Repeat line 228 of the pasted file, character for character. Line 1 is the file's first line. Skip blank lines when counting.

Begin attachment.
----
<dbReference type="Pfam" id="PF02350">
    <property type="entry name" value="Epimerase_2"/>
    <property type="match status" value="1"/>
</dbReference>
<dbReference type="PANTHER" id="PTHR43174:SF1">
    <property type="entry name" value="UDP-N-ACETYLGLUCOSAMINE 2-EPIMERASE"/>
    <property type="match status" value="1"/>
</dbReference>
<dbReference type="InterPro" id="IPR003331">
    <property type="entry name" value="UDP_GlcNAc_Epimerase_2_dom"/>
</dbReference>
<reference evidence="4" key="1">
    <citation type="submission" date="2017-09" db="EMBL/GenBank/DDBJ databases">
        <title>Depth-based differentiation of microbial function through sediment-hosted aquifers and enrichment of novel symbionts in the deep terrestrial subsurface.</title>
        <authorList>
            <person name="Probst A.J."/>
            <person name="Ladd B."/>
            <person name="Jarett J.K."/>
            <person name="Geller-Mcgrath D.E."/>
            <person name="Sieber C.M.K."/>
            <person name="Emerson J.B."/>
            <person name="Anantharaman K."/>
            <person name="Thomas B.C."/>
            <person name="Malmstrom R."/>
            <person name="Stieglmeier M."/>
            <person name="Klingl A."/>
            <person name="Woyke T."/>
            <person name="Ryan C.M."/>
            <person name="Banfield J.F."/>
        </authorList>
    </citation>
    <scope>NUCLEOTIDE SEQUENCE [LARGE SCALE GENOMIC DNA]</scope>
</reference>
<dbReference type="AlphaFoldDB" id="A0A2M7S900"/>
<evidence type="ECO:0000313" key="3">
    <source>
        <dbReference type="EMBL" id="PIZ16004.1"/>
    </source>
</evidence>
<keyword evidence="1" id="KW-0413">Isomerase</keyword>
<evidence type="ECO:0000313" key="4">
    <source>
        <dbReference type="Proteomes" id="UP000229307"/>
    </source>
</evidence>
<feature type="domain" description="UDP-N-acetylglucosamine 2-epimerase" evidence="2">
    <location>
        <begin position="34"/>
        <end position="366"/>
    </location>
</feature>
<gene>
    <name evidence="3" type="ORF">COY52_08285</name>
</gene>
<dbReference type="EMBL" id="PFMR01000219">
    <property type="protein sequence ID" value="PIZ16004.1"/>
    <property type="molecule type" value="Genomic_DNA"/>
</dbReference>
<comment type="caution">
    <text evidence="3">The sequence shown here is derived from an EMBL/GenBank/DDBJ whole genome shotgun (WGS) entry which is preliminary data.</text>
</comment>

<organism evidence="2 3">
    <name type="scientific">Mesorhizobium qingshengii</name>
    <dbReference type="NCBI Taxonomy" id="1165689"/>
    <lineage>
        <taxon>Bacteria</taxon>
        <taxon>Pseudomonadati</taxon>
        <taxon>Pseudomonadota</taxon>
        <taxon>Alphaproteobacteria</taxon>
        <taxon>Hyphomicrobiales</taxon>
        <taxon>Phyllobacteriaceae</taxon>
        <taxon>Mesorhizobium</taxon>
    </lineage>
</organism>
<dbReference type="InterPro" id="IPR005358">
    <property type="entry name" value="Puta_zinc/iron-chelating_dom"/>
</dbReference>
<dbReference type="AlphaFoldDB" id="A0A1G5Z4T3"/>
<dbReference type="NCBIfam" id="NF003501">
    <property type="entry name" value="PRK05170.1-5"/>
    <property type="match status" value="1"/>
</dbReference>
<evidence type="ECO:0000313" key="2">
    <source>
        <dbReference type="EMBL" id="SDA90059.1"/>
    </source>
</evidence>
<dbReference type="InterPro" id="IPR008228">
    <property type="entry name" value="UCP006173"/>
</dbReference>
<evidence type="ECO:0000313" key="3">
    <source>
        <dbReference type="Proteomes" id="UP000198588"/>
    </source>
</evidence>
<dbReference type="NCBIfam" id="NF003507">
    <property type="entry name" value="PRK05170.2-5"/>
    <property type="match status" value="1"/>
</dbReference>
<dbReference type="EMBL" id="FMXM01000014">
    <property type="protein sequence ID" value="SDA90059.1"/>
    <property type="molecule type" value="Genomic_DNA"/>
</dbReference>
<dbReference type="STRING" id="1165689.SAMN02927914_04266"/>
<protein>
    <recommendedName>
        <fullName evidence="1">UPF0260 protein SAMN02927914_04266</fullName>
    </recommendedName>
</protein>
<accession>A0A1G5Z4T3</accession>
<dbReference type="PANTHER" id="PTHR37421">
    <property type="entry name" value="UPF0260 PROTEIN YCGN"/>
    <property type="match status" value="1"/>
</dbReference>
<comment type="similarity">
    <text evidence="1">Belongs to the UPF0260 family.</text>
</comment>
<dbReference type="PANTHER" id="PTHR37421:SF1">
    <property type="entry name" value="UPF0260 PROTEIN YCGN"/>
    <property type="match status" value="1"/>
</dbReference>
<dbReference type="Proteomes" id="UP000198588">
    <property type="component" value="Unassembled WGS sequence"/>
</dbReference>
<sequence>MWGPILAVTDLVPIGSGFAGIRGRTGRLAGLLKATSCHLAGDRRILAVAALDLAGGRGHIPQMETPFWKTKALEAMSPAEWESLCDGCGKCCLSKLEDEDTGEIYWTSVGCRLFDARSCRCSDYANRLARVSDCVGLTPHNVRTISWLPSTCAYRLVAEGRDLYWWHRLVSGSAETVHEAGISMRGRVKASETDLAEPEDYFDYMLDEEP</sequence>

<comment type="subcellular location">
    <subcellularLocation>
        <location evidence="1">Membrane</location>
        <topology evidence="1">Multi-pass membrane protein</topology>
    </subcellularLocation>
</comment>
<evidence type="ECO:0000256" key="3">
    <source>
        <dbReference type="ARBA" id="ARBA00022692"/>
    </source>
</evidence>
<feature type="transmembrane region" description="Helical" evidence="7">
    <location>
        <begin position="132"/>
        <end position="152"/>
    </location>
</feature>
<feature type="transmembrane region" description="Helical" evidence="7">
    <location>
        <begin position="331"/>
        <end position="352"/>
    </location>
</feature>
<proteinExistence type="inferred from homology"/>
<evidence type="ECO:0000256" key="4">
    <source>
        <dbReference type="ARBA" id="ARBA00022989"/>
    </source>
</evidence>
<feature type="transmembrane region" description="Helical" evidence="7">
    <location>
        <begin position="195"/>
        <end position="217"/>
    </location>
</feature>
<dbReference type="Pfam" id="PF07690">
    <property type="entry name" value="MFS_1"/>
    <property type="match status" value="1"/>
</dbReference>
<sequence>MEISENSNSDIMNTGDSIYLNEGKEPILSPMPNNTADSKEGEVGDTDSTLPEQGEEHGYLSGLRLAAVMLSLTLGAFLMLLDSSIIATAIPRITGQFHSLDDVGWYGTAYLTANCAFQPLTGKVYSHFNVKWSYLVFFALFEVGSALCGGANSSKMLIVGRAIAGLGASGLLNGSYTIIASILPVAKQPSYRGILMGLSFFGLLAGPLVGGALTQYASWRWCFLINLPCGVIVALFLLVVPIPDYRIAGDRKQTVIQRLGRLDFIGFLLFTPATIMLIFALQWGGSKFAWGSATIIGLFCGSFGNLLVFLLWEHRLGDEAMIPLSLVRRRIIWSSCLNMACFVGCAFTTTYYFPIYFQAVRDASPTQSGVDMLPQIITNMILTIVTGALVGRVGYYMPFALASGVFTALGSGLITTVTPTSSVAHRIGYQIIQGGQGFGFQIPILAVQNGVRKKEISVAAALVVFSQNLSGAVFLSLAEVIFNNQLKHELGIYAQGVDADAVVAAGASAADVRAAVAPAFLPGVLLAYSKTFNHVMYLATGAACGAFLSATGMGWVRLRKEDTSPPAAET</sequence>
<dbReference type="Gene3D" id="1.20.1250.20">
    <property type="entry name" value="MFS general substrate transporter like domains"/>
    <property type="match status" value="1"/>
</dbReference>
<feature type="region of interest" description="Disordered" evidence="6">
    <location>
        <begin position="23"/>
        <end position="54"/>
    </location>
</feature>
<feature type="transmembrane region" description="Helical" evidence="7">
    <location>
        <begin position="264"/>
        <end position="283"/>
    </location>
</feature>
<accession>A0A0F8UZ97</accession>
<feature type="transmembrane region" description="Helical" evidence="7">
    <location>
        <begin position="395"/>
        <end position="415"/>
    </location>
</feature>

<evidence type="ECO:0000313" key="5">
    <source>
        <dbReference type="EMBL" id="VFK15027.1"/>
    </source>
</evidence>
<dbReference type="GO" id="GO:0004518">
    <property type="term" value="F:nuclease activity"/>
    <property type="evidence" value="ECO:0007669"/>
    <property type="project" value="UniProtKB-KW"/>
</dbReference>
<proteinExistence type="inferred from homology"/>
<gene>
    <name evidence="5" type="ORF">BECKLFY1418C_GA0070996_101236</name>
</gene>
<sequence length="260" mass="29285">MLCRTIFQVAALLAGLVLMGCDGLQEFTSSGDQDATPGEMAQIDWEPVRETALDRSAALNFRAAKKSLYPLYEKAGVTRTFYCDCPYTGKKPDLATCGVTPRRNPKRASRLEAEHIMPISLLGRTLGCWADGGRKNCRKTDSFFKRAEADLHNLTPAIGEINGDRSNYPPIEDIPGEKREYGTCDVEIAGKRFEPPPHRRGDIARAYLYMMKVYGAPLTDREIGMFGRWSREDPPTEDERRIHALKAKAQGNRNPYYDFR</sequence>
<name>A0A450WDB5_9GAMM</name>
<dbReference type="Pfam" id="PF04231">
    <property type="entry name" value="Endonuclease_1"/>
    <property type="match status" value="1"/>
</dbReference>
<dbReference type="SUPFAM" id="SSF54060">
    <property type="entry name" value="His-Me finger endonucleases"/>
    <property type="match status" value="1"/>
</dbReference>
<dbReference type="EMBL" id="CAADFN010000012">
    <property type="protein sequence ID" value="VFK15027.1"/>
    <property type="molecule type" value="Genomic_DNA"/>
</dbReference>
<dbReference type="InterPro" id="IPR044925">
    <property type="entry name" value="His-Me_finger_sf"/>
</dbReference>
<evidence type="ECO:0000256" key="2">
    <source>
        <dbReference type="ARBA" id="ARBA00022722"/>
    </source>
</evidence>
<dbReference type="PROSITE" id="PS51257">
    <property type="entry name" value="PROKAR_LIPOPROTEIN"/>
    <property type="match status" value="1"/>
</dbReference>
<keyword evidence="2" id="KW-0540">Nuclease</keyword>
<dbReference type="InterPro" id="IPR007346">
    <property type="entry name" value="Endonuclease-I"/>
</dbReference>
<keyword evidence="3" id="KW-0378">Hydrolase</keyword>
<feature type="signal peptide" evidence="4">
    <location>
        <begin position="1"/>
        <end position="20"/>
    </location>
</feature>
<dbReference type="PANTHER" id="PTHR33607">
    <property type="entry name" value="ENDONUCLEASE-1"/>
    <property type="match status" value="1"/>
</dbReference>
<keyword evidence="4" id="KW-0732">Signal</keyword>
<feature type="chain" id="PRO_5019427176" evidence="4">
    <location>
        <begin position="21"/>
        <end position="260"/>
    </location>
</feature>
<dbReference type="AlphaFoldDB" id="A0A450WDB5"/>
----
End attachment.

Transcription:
</dbReference>